Sanders holds town meeting on dental “crisis”

Vermont Town Meeting on Dental Crisis

MONTPELIER, Vt., March 10 – U.S. Senator Bernie Sanders (I-Vt.) focused attention on a dental crisis in the United States during a town meeting today at Montpelier High School attended by about 200 people.

“As a nation, we don’t talk about it much, but there is a dental crisis in America,” said Sanders, chairman of the Senate Subcommittee on Primary Health and Aging. “This is an issue of huge consequence, but it doesn’t get the type of attention deserves.”

The senator, who presided at a late February hearing in Washington, D.C., on the dental crisis, announced today he plans to introduce legislation to make dental care more affordable and accessible.

In preparation for the hearing and today’s town meeting, Sanders asked people from Vermont and across the country to share their experiences. More than 1,300 people wrote to the senator, including nearly 400 Vermonters. He began the town meeting by playing recordings of Vermonters who sent him their stories.

Laura Austan, 53, of Brattleboro, was one of them. “Between the uncovered medical expenses, and the lack of dentists in my area, I haven’t regularly seen a dentist in 13 years, almost 14 at this point,” she said. “I now have a missing filling, a broken tooth, a cracked tooth, and gingivitis. And I’m sure at some point I’ll be losing most of my teeth. We have very few dentists in this area, and very few that will take Medicare. We need better affordable dental care in Vermont, desperately.”

Dr. Jeff Berkowitz, the Vermont State Dental Society president, spoke at the outset of the meeting. “We agree that barriers of dental care continue to plague Vermonters,” said Berkowitz, whose association represents more than 350 dentists. “We can do better than this in Vermont.”

According to a report distributed at the meeting, 47 million people live in places where it is difficult to access dental care. More than 130 million Americans do not have dental insurance. One quarter of U.S. adults ages 65 or older have lost all of their teeth. About 17 million low-income children do not see a dentist each year. Only 45 percent of Americans age 2 and older saw a dental provider in the past 12 months. Although most oral health conditions are preventable, 60 percent of kids age 5 to 17 have cavities. Tooth decay, the report said, is five times more common among children than asthma.

In Vermont, Sanders said, there has been progress. There now are dental facilities serving 25,000 patients at community health centers in eight of the state’s 14 counties. “We are working on two more,” Sanders said. Vermont now ranks first in the nation in access to dental care for children, but more than 40 percent of the children still don’t have a regular dentist.

In addition to expanding dental access at federally qualified community health centers, an effective way to address the problem is by embedding hygienists in schools. “Putting dental clinics in schools is a real opportunity to address some the serious problems we have been talking about,” Sanders said.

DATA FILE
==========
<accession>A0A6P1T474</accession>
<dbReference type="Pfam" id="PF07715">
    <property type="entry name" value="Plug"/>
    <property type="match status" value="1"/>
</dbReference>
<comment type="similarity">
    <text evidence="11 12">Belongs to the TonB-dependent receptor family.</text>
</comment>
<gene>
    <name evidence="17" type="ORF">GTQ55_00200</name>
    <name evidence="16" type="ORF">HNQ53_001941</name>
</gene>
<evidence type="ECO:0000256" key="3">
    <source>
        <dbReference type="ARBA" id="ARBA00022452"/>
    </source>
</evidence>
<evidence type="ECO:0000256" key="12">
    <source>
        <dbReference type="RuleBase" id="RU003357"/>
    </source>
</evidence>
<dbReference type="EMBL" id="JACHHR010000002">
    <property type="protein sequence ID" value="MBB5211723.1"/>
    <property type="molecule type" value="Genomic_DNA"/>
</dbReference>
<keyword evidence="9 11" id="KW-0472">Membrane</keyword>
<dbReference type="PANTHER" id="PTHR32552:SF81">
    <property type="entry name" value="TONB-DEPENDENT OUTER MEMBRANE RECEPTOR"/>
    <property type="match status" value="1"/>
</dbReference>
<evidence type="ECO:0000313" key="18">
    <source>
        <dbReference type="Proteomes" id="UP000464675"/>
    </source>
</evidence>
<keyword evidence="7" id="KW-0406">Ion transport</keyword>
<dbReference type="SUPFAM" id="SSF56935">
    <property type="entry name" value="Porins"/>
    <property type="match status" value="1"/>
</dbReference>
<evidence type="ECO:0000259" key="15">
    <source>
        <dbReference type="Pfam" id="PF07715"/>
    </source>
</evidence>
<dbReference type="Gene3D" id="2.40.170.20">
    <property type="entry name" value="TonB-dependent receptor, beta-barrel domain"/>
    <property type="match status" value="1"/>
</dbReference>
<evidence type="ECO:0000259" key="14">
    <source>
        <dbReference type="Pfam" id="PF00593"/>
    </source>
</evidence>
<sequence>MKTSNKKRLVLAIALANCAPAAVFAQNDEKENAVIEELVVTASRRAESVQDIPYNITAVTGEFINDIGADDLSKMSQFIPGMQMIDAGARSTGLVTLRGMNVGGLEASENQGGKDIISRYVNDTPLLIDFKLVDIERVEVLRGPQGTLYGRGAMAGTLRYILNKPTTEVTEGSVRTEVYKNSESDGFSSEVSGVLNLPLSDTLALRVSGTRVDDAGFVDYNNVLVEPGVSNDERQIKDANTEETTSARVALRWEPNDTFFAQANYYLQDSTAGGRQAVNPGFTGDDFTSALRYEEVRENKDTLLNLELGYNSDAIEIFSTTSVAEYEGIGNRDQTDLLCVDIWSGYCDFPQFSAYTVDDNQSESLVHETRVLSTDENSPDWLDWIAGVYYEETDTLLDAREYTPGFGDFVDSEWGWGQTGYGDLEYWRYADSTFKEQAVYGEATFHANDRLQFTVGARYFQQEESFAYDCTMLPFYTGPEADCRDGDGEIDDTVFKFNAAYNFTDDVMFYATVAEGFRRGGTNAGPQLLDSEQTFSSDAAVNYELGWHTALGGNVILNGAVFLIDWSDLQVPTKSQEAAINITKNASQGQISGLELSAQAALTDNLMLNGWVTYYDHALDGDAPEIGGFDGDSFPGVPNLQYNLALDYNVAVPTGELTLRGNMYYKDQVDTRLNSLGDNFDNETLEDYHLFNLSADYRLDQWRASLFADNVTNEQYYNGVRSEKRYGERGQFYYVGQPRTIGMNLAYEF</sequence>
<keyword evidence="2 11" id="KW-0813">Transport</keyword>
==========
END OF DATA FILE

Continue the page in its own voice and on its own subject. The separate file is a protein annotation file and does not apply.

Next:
While oral health problems can affect anyone, low-income people, racial or ethnic minorities, pregnant women, older adults, and people who live in rural areas have the hardest time getting to see a dental provider.

Unless the situation is addressed it is likely to get worse. At a time when there are nearly 10,000 too few dental providers in the United States, dental schools are graduating fewer new dentists than the number who retire each year.

Kiah Morris of Bennington also shared her story at the town meeting. “Today, I greet you with a smile that is missing three teeth,” she said. “Dental care should not have to be a luxury.”

“There is no question in my mind that thousands of people need dental care in this state and they are not getting it,” Sanders said. “This is a solvable problem.”

To listen to the recordings of Vermonters who shared their experiences, click here.

Contact: Michael Briggs (202) 224-5141

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  • The dental problem is no different than the crisis with medical doctors, especially primary care doctors. The situation is fixable but only if we changes the laws and incentives. We need to make 1) medical/dental schools afforable,
    2) tort reform so doctors/dentists can utilize best practices, not low legal risk practices 3) get insurance companies out of the profit making roles where they micromanage everything we do in the name of profits. It just takes political courage.

  • Marty McMahon

    Dental insurance covers only a part of the care, and the costs are so high that even with insurance some of us cannot afford to pay the balance. An example: filling 3 cavities in 40 minutes resulted in a $900 bill of which I was to pay $300.
    I was shocked. I thought they had forgotten to bill insurance.
    I would not put all the reason for the high fees on Torts or dental school costs. Something else operating here?

  • What are the implications of healthcare reform on dental care?

  • Curtis Sinclair

    Tort reform is the last thing that is needed. It is almost impossible to sue a dentist for bad work. I know because I got butchered by a dentist in 2004. No lawyer would take the case because there wasn’t enough money in it. Eight years and $25,000 later I am still in pain.

    I suppose tort reform of a kind IS needed. They should make it EASIER to sue a dentist. Or doctor.

    In my view there are too many bad dentists. The Board of Dental Examiners should be pulling the licenses of the worst dentists. All they do is give them a slap on the wrist at most.

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